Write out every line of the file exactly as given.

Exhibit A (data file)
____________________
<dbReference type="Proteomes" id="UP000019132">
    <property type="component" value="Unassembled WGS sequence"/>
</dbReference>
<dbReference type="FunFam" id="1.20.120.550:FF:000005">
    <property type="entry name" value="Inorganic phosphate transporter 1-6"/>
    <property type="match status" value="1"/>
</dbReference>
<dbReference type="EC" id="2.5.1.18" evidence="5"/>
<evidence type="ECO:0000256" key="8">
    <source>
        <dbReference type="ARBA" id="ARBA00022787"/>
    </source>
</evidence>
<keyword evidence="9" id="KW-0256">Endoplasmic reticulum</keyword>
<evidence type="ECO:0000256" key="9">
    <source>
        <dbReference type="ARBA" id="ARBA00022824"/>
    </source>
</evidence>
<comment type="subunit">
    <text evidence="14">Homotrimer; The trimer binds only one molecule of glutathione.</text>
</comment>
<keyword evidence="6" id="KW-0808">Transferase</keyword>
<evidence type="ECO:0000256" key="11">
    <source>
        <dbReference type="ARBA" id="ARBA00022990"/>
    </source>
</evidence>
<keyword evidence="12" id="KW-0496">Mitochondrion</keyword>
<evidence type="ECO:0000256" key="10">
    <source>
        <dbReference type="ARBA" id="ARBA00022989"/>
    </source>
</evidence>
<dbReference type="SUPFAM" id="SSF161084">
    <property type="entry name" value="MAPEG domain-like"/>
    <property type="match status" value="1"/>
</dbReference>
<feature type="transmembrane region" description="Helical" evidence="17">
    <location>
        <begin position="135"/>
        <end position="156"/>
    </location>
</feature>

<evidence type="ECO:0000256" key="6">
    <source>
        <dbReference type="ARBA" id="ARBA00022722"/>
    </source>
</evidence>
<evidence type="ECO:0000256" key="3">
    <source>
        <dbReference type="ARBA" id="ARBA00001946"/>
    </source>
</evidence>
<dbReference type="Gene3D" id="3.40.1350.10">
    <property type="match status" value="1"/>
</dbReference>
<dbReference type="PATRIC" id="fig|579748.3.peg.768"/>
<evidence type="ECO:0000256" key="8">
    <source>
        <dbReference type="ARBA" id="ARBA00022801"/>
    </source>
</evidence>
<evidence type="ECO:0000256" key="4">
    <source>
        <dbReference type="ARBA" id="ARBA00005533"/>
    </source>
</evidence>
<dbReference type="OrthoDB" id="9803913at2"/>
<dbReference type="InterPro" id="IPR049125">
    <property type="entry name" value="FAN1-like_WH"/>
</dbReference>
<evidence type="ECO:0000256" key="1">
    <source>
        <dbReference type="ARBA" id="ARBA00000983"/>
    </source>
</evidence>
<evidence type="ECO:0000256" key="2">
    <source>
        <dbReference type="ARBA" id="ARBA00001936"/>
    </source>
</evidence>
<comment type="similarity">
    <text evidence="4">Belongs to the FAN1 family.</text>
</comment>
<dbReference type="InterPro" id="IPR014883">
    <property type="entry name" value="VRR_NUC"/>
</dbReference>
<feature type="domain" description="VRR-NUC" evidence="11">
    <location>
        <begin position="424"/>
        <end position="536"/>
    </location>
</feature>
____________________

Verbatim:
<dbReference type="Proteomes" id="UP000019132">
    <property type="component" value="Unassembled WGS sequence"/>
</dbReference>
<dbReference type="FunFam" id="1.20.120.550:FF:000005">
    <property type="entry name" value="Inorganic phosphate transporter 1-6"/>
    <property type="match status" value="1"/>
</dbReference>
<dbReference type="EC" id="2.5.1.18" evidence="5"/>
<evidence type="ECO:0000256" key="8">
    <source>
        <dbReference type="ARBA" id="ARBA00022787"/>
    </source>
</evidence>
<keyword evidence="9" id="KW-0256">Endoplasmic reticulum</keyword>
<evidence type="ECO:0000256" key="9">
    <source>
        <dbReference type="ARBA" id="ARBA00022824"/>
    </source>
</evidence>
<comment type="subunit">
    <text evidence="14">Homotrimer; The trimer binds only one molecule of glutathione.</text>
</comment>
<keyword evidence="6" id="KW-0808">Transferase</keyword>
<evidence type="ECO:0000256" key="11">
    <source>
        <dbReference type="ARBA" id="ARBA00022990"/>
    </source>
</evidence>
<keyword evidence="12" id="KW-0496">Mitochondrion</keyword>
<evidence type="ECO:0000256" key="10">
    <source>
        <dbReference type="ARBA" id="ARBA00022989"/>
    </source>
</evidence>
<dbReference type="SUPFAM" id="SSF161084">
    <property type="entry name" value="MAPEG domain-like"/>
    <property type="match status" value="1"/>
</dbReference>
<feature type="transmembrane region" description="Helical" evidence="17">
    <location>
        <begin position="135"/>
        <end position="156"/>
    </location>
</feature>

<evidence type="ECO:0000256" key="6">
    <source>
        <dbReference type="ARBA" id="ARBA00022722"/>
    </source>
</evidence>
<evidence type="ECO:0000256" key="3">
    <source>
        <dbReference type="ARBA" id="ARBA00001946"/>
    </source>
</evidence>
<dbReference type="Gene3D" id="3.40.1350.10">
    <property type="match status" value="1"/>
</dbReference>
<dbReference type="PATRIC" id="fig|579748.3.peg.768"/>
<evidence type="ECO:0000256" key="8">
    <source>
        <dbReference type="ARBA" id="ARBA00022801"/>
    </source>
</evidence>
<evidence type="ECO:0000256" key="4">
    <source>
        <dbReference type="ARBA" id="ARBA00005533"/>
    </source>
</evidence>
<dbReference type="OrthoDB" id="9803913at2"/>
<dbReference type="InterPro" id="IPR049125">
    <property type="entry name" value="FAN1-like_WH"/>
</dbReference>
<evidence type="ECO:0000256" key="1">
    <source>
        <dbReference type="ARBA" id="ARBA00000983"/>
    </source>
</evidence>
<evidence type="ECO:0000256" key="2">
    <source>
        <dbReference type="ARBA" id="ARBA00001936"/>
    </source>
</evidence>
<comment type="similarity">
    <text evidence="4">Belongs to the FAN1 family.</text>
</comment>
<dbReference type="InterPro" id="IPR014883">
    <property type="entry name" value="VRR_NUC"/>
</dbReference>
<feature type="domain" description="VRR-NUC" evidence="11">
    <location>
        <begin position="424"/>
        <end position="536"/>
    </location>
</feature>